I suspect that the hardest speeches in the world to give are graduation speeches, for they certainly can be difficult to listen to at times! Graduates endure a lot this time of year, and even more difficult than the formal graduation speeches are the dozens of lectures: What are you doing after graduation? You need to go into computers. My nephew is a doctor. What do you mean you don’t have any plans? Honestly, you darn young ‘uns, I don’t know what’s coming of this country!
Everyone means well, but us old ‘uns quickly forget how we felt as graduates. For weeks they have made a steady march toward one of adulthood’s first milestones, grappling with the same doubts, fears, and dreams we all battle. Teenage stereotypes vanish by the time they ascend the stage and shake our hands. The crowd contains a few Pollyannas. Others are dead certain of their destiny, but most are as clueless as we were a few years back. On the other hand, many have overcome challenges we cannot fathom. Things have not changed much since we graduated.
I recently read an article about this generation. It lamented their lackadaisical attitudes, and how they have replaced human interaction with computers. High maintenance, needy for affirmation, soft. This generation expects Mom’s and Dad’s lifestyles without working for it. Basement-dwellers, lazy, and uninterested in traditional values or the community around them. I think the article was spot on, but the article was not about these graduates . . . or even millennials. It was about Generation X, my generation. In fact, I read several articles about working with Generation X’ers. The advice was completely swappable with other intergenerational transitions, not only with millennials. Yuppies in the 80’s. Hippies in the 70’s. Even the flower children of the 60’s. None of this is new; it is just the ever-revolving generation gap.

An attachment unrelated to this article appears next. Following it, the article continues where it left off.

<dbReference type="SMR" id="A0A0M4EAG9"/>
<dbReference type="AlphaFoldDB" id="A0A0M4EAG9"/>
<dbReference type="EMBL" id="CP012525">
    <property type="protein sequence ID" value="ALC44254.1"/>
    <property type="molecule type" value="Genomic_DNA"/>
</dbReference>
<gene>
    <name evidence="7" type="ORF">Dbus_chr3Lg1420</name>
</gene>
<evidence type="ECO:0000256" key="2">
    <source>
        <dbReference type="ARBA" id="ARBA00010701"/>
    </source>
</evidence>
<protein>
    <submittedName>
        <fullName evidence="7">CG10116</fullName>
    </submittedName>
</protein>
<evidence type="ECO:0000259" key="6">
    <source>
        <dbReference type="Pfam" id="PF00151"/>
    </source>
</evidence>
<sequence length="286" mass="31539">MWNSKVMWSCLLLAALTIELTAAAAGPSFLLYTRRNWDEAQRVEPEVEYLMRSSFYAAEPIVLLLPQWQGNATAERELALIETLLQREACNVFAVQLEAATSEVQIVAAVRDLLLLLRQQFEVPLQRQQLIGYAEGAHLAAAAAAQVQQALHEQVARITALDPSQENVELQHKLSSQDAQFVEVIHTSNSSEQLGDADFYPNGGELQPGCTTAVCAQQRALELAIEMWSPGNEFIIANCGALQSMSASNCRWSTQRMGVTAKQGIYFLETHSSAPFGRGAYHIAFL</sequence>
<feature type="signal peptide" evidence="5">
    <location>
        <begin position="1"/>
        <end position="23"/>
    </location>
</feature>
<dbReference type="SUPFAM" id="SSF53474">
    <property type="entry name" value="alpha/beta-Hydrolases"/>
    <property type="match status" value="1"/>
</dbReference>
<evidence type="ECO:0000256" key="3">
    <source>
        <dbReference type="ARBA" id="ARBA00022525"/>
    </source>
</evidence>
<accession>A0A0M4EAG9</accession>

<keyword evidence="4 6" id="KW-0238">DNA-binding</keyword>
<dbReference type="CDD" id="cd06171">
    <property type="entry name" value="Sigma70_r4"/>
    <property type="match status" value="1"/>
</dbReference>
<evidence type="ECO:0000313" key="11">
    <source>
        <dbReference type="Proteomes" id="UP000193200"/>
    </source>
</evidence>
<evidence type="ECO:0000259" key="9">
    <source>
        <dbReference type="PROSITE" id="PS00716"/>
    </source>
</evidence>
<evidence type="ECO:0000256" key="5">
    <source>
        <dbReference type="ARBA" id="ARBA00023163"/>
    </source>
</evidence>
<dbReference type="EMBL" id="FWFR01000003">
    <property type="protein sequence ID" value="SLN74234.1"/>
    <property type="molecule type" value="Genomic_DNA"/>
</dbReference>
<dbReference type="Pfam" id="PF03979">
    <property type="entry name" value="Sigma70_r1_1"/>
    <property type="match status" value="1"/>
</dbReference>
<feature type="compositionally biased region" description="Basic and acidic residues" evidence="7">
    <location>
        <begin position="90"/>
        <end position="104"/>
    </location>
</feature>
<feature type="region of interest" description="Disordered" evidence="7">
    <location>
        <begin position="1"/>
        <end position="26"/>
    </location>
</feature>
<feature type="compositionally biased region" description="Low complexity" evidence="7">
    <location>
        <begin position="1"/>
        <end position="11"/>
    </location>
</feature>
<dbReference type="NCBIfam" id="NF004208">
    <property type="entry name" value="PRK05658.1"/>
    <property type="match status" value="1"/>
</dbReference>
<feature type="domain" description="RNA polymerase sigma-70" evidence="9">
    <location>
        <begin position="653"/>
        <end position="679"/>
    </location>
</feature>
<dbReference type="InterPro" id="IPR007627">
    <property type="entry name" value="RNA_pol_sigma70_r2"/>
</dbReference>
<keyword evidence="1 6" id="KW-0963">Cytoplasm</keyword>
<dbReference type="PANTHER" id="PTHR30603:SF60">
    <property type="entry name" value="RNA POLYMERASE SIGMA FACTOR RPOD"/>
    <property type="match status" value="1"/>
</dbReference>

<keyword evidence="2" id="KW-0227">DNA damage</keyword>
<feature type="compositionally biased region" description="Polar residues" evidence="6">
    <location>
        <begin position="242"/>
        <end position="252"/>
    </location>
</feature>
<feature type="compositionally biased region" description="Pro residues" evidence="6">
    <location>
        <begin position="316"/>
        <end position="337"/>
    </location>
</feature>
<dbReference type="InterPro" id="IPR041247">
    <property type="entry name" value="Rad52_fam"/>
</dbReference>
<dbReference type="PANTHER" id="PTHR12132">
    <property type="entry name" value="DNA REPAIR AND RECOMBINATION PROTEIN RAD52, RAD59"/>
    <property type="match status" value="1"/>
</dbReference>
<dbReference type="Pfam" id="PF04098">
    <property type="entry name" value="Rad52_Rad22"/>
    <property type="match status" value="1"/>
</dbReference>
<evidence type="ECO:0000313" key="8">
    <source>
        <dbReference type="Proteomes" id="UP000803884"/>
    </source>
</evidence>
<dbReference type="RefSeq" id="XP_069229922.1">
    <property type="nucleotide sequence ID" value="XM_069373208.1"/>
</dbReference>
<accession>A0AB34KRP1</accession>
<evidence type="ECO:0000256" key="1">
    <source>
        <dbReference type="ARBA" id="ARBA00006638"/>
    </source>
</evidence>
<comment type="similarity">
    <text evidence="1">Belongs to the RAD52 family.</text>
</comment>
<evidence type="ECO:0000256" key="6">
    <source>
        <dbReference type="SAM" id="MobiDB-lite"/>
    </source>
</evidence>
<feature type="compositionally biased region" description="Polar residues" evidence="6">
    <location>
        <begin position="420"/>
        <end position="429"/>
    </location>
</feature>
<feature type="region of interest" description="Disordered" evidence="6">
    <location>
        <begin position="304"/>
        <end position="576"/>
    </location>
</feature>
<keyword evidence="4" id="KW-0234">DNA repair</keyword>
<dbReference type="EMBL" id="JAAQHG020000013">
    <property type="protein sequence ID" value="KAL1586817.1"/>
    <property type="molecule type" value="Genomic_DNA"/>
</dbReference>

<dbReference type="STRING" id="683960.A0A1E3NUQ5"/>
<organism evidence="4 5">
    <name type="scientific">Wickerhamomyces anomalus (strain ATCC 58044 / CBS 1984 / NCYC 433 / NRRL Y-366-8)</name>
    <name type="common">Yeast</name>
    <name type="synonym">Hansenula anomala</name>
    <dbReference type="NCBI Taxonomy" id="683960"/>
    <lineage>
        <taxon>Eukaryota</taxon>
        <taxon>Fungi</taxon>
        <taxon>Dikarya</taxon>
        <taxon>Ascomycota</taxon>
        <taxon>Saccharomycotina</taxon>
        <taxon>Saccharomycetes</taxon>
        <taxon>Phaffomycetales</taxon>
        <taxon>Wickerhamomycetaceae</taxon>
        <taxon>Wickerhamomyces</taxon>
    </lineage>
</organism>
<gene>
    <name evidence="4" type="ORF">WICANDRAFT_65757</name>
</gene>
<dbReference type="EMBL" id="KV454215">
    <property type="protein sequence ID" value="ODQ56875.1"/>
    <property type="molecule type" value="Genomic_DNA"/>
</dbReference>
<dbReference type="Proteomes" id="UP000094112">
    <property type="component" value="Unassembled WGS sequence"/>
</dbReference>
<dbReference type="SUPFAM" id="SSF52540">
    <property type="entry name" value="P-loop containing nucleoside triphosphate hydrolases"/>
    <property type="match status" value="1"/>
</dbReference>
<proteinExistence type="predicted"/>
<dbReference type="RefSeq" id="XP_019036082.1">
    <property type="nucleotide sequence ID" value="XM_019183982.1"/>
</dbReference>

Seriously, the other day I overhead a millennial barely 30 years old lamenting the younger generation. Likewise, these 2018 graduates will soon be questioning the class of 2038’s fitness to take the reins, shaking their heads with the same concerns of older generations since the beginning of coffee shops. We forget that the term Generation X was first applied to the young adults of the 1950’s. I would not be surprised if the term millennials was also applied to the young whippersnappers of the 1900’s, with their fancy horseless carriages, electric lights, and telephones. Just imagine, people calling right into my home any time of day or night. It’s an invasion of my privacy!
The things that these graduates value – family, freedom, meaningful work with flexible schedules, and purpose-filled lives – sound just like the things that millennials, X’ers, and Baby Boomers value. They embrace our values of hard work and self-determination, even if they express them differently. However, we could learn some things from these graduates (iGen or Generation Z), especially in areas of kindness and tolerance. They have the enviable ability to look beyond stereotypes to see the individual, which is not a bad thing. And while they are more adept at technology, us oldies catch up lickety-split.
For any graduates reading, I wish you the absolute best. You are just as prepared for this world as we were for ours, but none of us could keep up in this age. (Millennials would struggle, too, but they may still be too young to admit it.) I don’t have any long speeches or awkward lectures, only pride and respect for you as men and women. Enjoy life, relish the endless possibilities, and invest your time in things you can master and that bring you meaning. Honestly, I don’t know what is coming of this country under you young ‘uns, but I am glad it is in your hands, graduates. May God bless you all.